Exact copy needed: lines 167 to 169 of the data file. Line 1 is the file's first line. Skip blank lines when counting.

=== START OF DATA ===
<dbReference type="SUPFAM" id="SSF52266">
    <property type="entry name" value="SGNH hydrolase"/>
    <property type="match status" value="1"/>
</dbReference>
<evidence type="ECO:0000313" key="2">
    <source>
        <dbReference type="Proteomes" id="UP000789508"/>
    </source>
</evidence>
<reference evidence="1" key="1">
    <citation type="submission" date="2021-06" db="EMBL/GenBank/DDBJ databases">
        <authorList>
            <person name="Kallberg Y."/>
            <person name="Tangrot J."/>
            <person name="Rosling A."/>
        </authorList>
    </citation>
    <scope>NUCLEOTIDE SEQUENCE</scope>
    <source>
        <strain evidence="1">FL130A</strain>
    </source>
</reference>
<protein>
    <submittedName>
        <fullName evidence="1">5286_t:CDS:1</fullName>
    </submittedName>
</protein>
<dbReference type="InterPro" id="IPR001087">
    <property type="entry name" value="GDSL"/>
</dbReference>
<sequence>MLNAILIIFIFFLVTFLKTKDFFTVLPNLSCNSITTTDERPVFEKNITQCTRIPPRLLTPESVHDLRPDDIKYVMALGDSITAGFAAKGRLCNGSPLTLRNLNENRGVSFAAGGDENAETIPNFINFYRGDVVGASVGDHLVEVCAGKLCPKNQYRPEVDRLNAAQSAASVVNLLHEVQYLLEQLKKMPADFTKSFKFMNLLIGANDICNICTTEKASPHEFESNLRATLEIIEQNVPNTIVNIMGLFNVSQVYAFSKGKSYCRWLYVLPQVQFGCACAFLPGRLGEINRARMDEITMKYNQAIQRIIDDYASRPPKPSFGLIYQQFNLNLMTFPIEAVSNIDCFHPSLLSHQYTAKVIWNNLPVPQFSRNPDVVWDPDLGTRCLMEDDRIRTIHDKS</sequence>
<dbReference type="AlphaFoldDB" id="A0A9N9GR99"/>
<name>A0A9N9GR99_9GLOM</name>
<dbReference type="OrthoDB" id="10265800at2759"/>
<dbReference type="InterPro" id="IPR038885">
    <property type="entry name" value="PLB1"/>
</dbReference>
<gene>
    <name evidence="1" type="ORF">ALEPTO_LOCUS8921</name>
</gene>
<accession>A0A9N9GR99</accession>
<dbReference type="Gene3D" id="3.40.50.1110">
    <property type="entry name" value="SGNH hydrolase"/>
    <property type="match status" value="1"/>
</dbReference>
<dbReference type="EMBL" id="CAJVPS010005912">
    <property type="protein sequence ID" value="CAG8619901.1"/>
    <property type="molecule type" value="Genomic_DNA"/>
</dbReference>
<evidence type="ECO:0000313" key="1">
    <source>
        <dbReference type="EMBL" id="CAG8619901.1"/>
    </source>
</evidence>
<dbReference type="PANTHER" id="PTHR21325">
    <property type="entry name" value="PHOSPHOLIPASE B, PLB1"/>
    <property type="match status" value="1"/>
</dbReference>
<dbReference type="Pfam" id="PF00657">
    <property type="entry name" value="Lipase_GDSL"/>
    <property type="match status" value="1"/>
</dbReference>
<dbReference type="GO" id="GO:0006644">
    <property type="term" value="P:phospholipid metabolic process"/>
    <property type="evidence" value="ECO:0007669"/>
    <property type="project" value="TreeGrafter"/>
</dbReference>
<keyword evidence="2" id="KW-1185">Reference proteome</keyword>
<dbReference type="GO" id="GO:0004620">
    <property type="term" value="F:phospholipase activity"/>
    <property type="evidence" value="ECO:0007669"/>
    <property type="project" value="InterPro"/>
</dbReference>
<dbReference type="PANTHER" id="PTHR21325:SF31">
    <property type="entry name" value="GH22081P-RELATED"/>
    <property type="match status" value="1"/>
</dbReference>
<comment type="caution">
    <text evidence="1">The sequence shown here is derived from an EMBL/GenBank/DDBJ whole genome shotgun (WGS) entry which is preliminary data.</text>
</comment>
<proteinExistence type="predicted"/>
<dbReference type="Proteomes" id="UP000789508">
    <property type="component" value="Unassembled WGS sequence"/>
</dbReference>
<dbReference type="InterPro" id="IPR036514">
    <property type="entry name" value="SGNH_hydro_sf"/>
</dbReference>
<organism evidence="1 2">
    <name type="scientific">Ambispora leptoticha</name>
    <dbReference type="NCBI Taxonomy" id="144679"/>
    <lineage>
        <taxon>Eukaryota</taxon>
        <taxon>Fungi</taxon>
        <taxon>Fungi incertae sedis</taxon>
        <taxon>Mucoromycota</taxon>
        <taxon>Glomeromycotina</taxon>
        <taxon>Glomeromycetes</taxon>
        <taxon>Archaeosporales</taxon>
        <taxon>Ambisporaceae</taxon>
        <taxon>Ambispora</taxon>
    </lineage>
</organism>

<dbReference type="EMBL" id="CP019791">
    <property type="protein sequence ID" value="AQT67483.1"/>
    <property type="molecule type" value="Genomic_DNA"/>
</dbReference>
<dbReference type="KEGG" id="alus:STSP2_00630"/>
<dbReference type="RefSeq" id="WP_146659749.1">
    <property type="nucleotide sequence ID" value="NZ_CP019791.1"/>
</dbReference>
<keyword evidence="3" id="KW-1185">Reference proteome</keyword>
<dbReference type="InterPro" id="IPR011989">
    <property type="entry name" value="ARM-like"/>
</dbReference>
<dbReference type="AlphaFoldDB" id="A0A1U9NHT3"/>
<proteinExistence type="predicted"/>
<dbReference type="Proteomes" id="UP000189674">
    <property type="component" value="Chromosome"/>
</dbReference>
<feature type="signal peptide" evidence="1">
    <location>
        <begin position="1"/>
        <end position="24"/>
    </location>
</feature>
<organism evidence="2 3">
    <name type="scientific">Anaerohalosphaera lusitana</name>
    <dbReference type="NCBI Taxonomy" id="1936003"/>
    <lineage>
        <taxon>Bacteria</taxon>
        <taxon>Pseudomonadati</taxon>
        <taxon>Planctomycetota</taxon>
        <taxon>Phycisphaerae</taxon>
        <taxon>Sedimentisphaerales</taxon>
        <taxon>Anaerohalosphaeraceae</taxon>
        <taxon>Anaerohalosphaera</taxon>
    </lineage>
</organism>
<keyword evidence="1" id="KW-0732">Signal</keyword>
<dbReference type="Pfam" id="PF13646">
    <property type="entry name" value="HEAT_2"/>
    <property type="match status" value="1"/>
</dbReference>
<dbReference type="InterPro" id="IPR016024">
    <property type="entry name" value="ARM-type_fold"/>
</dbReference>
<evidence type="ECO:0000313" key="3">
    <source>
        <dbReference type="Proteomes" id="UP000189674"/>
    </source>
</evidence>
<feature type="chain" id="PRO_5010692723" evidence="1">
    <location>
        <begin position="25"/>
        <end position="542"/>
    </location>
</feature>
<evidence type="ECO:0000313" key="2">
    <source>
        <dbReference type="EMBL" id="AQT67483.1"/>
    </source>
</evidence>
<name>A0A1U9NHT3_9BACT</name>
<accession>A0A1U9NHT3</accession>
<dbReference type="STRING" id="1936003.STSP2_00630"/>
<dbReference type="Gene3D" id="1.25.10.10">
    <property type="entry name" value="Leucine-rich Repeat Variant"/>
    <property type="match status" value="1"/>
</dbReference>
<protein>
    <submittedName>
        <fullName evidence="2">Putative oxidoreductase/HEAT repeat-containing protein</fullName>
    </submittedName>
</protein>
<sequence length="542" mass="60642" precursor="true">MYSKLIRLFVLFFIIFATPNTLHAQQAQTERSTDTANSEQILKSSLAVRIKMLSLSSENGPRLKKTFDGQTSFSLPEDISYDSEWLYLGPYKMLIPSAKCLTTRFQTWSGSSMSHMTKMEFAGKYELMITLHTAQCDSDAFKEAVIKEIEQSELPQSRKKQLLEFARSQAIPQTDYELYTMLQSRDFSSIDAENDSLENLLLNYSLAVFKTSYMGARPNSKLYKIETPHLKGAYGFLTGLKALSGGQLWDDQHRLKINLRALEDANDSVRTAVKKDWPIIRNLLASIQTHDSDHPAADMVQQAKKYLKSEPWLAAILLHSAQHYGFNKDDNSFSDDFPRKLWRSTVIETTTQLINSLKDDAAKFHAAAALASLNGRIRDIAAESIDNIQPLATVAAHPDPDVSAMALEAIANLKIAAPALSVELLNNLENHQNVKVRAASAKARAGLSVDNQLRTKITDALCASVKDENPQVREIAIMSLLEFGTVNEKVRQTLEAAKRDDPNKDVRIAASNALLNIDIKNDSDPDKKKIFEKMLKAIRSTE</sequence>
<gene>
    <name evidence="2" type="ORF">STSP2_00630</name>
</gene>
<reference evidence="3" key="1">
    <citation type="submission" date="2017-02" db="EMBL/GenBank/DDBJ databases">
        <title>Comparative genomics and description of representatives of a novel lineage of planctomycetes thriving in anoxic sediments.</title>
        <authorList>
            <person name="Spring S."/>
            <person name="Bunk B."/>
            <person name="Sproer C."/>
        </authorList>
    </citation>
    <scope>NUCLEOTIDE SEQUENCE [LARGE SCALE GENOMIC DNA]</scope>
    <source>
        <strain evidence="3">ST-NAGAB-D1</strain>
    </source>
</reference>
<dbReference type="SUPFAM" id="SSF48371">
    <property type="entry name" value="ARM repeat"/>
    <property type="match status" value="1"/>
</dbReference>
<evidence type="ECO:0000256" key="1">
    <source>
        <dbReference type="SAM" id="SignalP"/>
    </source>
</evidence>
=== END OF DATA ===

    <property type="entry name" value="Leucine-rich Repeat Variant"/>
    <property type="match status" value="1"/>
</dbReference>